According to a report from Korea's JoongAng Ilbo newspaper, LG Display has passed Apple's quality requirements and has started to produce AMOLED displays for Apple's next generation iPhone, to be announced in September.
According to JoongAng Ilbo, Apple aims to ship around 65 million units of its new smartphones, and has contracted LGD to produce between 6 to 7 million panels, around 10% of Apple's total needs. The rest will be produced by Samsung Display. LGD will produce the displays at its E6 production line in Paju, Korea.
IHS Markit says that LG Electronics is the leading European premium TV (over $2,500 in cost) vendor, with a market share of 33.3% in revenues and 38.7% in sales in Q1 2019. LG's strong OLED TV sales helped it increase its market share up from 22.9% (revenues) in 2018.
Samsung is the second European TV maker, with a market share of 25.2% (down from 42% in 2018). Sony's market share increased to 25.5% (up from 21.5%). Together Sony, LG and Samsung took up 84.1% of the market.
New high-end audio company Canvas released a new large speaker for LG's OLED TVs (supporting the flat OLEDB and OLEDC models, from 2016 to 2019). The Canvas provides high quality sound and also doubles as a stand for the TVs.
The Canvas connects to LG's OLEDs via HDMI-ARC or via an optical cable, and it also supports wireless audio connectivity. Canvas is launching a crowdfunding campaign, where the 55" model will cost $999 while the 65" model will cost $1,099.
The audience (38 AV enthusiasts) chose LG's OLEDC9 as the best TV of 2019, followed by Panasonic's GZ2000. OLED TVs were the best in all categories, except the bright-room performance, for which Samsung won first place with its high brightness.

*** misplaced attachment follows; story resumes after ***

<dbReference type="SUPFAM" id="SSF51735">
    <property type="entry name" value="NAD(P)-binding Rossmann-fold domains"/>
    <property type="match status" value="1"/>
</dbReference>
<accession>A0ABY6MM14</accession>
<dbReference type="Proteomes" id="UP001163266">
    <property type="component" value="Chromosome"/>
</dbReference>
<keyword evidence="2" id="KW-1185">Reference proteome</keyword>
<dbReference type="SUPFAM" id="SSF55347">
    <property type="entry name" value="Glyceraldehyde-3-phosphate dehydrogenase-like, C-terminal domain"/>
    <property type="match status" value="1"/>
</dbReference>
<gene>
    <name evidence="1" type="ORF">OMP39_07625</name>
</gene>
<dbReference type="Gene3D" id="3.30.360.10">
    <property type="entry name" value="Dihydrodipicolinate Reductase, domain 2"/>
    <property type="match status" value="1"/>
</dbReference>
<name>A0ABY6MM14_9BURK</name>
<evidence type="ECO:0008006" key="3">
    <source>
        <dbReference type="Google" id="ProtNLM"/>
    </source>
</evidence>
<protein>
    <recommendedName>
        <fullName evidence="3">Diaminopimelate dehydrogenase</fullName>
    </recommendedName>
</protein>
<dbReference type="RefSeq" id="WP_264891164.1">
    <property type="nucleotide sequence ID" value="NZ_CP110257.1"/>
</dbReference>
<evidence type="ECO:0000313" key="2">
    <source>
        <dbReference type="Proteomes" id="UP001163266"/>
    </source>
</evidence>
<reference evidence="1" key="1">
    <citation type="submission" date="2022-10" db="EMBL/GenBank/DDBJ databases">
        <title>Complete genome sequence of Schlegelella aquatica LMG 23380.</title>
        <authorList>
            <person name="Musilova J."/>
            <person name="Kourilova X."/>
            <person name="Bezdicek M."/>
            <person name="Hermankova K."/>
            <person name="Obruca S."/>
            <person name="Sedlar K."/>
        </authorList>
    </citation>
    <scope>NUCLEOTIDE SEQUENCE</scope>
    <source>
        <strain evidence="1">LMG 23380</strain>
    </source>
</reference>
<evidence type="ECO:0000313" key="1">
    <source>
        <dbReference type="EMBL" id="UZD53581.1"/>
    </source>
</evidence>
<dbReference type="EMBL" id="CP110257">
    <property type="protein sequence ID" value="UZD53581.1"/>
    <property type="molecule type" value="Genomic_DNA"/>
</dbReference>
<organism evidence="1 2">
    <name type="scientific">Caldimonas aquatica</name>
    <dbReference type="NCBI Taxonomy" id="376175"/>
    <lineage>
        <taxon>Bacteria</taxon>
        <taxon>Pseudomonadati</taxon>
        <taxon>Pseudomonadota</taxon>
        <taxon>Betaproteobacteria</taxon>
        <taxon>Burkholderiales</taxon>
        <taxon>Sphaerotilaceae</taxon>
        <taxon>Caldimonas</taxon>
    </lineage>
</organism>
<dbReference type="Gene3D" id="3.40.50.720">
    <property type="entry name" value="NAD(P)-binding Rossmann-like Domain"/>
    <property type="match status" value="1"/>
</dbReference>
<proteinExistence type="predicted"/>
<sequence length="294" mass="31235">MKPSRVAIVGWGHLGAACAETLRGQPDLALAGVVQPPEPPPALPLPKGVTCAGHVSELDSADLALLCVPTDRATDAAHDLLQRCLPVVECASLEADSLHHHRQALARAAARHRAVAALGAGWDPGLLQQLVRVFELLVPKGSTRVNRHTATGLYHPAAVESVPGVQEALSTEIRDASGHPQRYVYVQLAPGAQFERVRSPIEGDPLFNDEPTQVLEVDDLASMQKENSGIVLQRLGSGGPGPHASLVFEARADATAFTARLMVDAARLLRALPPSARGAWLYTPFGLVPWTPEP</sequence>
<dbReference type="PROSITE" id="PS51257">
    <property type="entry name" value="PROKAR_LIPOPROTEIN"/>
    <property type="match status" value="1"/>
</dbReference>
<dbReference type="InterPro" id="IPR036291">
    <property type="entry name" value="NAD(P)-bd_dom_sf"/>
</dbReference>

OLED is an amazing technology for lighting - it creates beautiful, efficient and healthy light sources. OLED lighting has great promise but unfortunately the high price of production is a challenge that no one has managed to overcome and OLED lighting remains a small niche industry as of 2019.
In the early years, several large lighting makers (including GE, Philips, OSRAM, Panasonic, NEC and others) had active OLED lighting programs, but slowly almost all of these companies dropped out of the market - for various reasons - but the main one being that the large investments in large scale production are not certified to lead to market adoption and the competition with LED lighting is extremely difficult.
An open-cell panel can lower the costs for TV makers as each can decide on the assembly process and driver ICs. It could also lead to more innovation and differentiation. Many LCD TV panels are sold in that fashion - but for LG's OLED this will be the first time.
Apple is currently using an LGD 1.57" 394x324 LTPO AMOLED display (1.78" 448x368 on the larger 44mm version) in its latest Watch smart wearable device. Apple's involvement in Micro-LED displays started in 2014 when it acquired LuxVue, and it was always assumed that Apple's main aim for the new display technology is to adopt it in wearable devices.
According to a new report from Taiwan, PlayNitride and RiTDisplay are in talks with Apple to supply microLED displays for Apple's next-generation Watch wearable. A micro-LED display could offer much higher brightness and efficiency compared to an AMOLED display, both of which could be highly desirable in wearable devices.